Formula One Loses Fight Over Mark in EU Court

     (CN) – A company that used the letters “F1” on its website didn’t violate Formula One’s trademark, a European court ruled.

     Formula One is a series of auto races, run by the Formula One Group based out of the United Kingdom.
     The group’s Netherlands-based subsidiary, Formula One Licensing, challenged an online banner with the words “F1-Live” being used by Racing-Live SAS, which runs a car-racing website in France.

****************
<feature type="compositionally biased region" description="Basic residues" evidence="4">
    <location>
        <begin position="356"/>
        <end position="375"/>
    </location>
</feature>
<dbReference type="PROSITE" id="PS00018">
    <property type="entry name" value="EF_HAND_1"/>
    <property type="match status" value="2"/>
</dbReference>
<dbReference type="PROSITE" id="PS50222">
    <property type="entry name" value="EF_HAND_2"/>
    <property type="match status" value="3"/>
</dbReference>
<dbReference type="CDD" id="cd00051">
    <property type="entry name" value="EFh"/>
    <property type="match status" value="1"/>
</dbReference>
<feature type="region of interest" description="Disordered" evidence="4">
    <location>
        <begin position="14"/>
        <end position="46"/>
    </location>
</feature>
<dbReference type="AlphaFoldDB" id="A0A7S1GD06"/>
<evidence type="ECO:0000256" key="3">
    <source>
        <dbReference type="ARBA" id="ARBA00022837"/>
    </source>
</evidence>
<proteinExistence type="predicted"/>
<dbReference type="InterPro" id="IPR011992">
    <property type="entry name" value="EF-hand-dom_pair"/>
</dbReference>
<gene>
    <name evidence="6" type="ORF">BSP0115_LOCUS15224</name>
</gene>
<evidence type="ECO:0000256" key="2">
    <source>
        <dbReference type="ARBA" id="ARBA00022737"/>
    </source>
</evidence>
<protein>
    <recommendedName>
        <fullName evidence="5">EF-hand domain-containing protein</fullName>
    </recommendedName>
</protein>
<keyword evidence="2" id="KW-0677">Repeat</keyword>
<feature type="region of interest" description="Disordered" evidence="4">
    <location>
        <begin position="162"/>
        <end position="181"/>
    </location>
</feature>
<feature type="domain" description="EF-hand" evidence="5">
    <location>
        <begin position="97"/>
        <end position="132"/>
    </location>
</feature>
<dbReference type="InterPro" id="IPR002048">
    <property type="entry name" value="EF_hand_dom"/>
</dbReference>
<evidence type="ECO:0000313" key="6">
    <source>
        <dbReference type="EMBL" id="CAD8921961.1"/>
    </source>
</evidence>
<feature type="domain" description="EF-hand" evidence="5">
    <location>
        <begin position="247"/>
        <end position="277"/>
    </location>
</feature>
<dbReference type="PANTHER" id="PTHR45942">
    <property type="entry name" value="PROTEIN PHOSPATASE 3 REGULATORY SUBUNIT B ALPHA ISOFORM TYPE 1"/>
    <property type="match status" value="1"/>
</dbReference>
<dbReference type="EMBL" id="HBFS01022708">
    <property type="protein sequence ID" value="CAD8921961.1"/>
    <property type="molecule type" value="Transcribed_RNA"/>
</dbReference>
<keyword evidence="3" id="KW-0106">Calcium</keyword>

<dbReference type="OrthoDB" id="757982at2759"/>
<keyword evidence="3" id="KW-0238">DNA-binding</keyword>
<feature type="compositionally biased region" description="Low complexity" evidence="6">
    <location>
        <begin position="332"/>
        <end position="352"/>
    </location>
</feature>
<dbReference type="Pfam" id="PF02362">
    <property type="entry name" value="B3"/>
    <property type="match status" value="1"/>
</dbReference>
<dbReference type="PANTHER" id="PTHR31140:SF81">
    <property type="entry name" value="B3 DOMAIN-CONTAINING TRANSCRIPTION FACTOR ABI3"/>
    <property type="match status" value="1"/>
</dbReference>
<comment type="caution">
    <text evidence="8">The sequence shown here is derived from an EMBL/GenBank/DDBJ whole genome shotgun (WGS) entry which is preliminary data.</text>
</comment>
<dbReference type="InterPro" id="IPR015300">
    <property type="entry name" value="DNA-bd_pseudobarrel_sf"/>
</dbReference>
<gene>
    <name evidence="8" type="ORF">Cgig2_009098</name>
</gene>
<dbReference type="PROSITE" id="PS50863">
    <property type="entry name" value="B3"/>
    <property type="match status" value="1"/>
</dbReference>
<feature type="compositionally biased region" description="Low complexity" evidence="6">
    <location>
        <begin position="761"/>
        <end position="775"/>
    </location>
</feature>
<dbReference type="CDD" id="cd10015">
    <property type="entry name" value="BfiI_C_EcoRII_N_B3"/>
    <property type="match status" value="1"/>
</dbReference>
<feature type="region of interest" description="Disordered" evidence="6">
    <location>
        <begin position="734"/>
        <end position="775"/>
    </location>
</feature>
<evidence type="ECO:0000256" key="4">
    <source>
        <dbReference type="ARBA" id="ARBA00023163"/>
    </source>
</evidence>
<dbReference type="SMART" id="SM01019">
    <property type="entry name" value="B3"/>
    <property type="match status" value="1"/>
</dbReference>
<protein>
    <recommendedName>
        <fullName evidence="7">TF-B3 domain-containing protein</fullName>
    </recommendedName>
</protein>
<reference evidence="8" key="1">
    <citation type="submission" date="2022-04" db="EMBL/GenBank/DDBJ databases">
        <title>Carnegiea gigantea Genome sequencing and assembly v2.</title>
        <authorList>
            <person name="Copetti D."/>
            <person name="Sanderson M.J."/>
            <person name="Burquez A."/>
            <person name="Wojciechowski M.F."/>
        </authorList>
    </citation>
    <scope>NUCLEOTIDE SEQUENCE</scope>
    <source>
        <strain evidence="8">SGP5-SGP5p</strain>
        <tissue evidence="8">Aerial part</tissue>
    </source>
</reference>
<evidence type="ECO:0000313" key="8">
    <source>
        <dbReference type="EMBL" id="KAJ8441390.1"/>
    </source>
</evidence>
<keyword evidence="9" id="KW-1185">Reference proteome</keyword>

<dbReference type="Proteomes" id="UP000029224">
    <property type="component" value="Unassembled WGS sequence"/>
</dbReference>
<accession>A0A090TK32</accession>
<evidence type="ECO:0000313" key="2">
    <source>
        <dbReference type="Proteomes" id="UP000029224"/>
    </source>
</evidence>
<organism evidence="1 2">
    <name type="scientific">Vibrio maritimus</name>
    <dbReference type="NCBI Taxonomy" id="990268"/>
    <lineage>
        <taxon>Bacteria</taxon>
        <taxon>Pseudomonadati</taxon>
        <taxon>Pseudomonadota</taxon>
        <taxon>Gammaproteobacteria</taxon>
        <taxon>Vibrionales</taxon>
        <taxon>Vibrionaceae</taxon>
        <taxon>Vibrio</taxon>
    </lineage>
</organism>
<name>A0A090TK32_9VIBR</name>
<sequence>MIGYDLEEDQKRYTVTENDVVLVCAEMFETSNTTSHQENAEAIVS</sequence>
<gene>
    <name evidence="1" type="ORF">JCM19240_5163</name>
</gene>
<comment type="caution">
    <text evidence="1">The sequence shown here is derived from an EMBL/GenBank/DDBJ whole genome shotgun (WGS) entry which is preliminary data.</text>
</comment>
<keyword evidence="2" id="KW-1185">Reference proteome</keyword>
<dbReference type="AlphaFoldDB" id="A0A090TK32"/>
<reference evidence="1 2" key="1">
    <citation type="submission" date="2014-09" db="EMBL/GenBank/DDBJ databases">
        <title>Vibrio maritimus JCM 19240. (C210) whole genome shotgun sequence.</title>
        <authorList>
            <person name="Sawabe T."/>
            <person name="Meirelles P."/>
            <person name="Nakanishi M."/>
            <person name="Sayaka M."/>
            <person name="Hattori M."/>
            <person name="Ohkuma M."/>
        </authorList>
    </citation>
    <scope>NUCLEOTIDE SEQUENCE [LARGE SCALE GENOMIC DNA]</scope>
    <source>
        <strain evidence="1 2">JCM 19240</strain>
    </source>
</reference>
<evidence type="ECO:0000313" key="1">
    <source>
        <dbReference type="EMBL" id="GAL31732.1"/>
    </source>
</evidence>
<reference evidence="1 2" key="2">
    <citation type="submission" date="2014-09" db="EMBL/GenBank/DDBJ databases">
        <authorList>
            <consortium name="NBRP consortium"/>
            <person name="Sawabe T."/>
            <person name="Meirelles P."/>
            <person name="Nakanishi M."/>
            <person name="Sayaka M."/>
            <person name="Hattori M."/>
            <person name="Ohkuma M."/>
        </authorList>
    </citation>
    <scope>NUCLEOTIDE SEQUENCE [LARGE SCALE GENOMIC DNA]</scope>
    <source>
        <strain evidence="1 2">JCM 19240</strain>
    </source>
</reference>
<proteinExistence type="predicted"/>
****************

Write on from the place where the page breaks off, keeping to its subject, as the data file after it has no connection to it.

A European trade harmonization office rejected Formula One’s challenge, saying that obvious differences between the marks prevented any likelihood of confusion.
     Simply combining the letter F with the number 1 can designate a generic association with car racing, the office said. And only Formula One’s distinct, graphical logo has a protectable reputation, the office found.
     The Luxembourg-based General Court agreed, saying the harmonization office was correct in distinguishing between the use of F1 as a word and as a logo.
     The “totally different layout” in the marks, not to mention adding the word “live,” prevents any connection with Formula One, the court decided in dismissing the English company’s case.

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